The rate of survival for cancer continues to improve and is now 65%. It is well-documented that African Americans bear a disproportionate burden of cancer incidence and mortality in the United States, but reasons for these disparities are only partly understood. Furthermore, for those that are cured of their cancer, little is known about the burden of adverse long-term health-related sequelae of the cancer and its treatment. Despite these gaps in knowledge, African Americans remain underrepresented in clinical trials and epidemiologic studies. Adverse long-term sequelae of cancer and its treatment are well-documented amongst pediatric cancer survivors, and several large cohort studies are following such patients. However, far less is known about survivors diagnosed during their adult years. A partnership focusing on cancer survivorship between an NCI-designated Cancer Center and a Minority-Serving Institution is the ideal mechanism to begin such investigations. Therefore, we therefore propose a pilot project, to identify, establish and follow a racially diverse cohort of adult survivors of breast, colorectal, lung and prostate cancer to document the prevalence of long-term outcomes and to investigate the reasons for disparities in these outcomes by race and socioeconomic status. This study will utilize and leverage three outstanding resources collaboratively: (1) Vanderbilt-lngram Cancer Center (VICC), an NCI-designated Comprehensive Cancer Center and (2) Meharry Medical College (MMC), an historical black college or university (HBCU) serving a predominantly minority patient population, along with consultation from experts at (3) Tennessee State University (TSU), a partnering institution with a predominant minority faculty and student body, to establish a cohort of 300 adult cancer survivors, half being African American. We hypothesize that the spectrum of adverse outcomes will be broad, differ by race and socioeconomic status, and will include organ dysfunction related to treatment, cardiovascular and pulmonary co-morbidities, psychosocial impairment and reduced physical function. Furthermore, risk factors for adverse outcomes, mortality and morbidity will include later stage at cancer diagnosis, cancer therapy, medical co-morbidities, lower socioeconomic status, and decreased access to routine medical and follow-up oncology care. These factors will influence racial disparities in survivor health status and inform future interventions targeted to eliminate such disparities.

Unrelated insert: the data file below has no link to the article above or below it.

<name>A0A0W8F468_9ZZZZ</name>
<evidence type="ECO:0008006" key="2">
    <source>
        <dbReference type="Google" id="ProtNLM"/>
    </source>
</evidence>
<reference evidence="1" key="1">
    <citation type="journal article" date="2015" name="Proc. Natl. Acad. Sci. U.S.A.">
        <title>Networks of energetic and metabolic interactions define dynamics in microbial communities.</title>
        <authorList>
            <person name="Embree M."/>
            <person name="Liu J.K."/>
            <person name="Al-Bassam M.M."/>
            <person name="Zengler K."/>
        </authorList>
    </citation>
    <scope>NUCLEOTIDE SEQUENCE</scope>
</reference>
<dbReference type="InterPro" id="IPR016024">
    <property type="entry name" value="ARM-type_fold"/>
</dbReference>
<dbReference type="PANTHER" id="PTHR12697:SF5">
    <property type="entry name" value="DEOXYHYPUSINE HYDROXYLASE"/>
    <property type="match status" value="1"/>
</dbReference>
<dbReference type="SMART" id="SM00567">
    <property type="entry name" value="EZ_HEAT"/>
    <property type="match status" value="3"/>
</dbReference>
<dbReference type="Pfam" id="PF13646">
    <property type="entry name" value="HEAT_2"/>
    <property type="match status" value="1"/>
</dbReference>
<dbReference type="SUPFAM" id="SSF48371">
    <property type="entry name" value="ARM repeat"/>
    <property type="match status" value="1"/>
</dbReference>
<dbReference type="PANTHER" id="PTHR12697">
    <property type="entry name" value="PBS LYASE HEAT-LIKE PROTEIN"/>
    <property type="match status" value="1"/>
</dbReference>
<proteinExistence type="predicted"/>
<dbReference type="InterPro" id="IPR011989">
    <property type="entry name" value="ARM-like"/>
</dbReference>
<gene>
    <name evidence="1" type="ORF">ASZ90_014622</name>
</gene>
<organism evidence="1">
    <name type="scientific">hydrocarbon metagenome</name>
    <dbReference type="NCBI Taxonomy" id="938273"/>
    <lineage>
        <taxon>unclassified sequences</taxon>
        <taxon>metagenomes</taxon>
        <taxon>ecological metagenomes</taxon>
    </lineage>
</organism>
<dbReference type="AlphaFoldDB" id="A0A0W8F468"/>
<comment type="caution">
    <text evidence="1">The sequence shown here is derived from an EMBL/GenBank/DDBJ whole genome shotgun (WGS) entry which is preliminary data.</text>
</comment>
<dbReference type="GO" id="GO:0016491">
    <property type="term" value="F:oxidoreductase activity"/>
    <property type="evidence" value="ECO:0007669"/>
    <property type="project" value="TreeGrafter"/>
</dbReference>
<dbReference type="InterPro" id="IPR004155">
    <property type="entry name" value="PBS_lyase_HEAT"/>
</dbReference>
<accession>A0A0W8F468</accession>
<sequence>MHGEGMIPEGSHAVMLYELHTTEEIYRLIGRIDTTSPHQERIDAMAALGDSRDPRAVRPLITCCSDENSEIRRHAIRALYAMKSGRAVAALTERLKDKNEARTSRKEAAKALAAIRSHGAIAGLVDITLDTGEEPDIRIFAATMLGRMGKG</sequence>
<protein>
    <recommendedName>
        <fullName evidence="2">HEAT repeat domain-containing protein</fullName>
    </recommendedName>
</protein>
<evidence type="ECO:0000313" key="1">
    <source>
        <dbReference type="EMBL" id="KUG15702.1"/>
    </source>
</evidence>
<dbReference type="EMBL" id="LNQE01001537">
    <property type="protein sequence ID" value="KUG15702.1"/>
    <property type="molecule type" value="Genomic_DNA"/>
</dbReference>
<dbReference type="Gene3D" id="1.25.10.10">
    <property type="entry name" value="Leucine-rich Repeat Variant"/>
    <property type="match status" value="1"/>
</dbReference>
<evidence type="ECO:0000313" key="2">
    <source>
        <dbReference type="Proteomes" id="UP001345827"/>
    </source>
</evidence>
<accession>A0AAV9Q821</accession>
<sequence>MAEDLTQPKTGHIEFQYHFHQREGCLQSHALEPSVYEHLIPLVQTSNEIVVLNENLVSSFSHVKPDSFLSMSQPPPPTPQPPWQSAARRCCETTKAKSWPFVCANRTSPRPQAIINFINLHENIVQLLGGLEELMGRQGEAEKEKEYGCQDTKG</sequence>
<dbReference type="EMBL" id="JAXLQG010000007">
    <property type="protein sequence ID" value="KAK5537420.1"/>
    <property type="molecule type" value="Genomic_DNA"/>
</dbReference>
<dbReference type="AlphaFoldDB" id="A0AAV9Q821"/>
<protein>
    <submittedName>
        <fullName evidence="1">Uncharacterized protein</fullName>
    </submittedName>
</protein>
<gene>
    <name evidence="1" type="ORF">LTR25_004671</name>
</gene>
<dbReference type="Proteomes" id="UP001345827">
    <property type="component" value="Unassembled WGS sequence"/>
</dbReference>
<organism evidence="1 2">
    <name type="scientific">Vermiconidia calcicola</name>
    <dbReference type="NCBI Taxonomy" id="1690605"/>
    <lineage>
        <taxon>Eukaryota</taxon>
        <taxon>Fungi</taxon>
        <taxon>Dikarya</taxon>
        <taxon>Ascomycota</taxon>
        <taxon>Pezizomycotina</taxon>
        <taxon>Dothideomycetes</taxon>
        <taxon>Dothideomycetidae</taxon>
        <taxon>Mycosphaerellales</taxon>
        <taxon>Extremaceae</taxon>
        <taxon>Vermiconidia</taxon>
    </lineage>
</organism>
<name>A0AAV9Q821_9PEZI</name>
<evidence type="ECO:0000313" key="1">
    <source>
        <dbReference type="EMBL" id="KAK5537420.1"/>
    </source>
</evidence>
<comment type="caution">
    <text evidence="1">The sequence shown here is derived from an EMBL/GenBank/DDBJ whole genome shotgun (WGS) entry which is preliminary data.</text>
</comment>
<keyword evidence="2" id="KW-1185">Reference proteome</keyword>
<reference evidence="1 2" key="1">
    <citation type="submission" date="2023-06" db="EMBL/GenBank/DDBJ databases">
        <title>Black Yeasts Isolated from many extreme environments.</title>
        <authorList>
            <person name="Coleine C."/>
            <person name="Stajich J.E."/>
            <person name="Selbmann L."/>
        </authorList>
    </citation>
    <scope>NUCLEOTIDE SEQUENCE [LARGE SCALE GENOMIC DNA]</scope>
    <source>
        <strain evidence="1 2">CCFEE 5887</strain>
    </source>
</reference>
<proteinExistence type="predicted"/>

National Institute of Health (NIH)
National Cancer Institute (NCI)
Exploratory Grants (P20)
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Special Emphasis Panel (ZCA1-SRLB-Y)
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Meharry Medical College
United States
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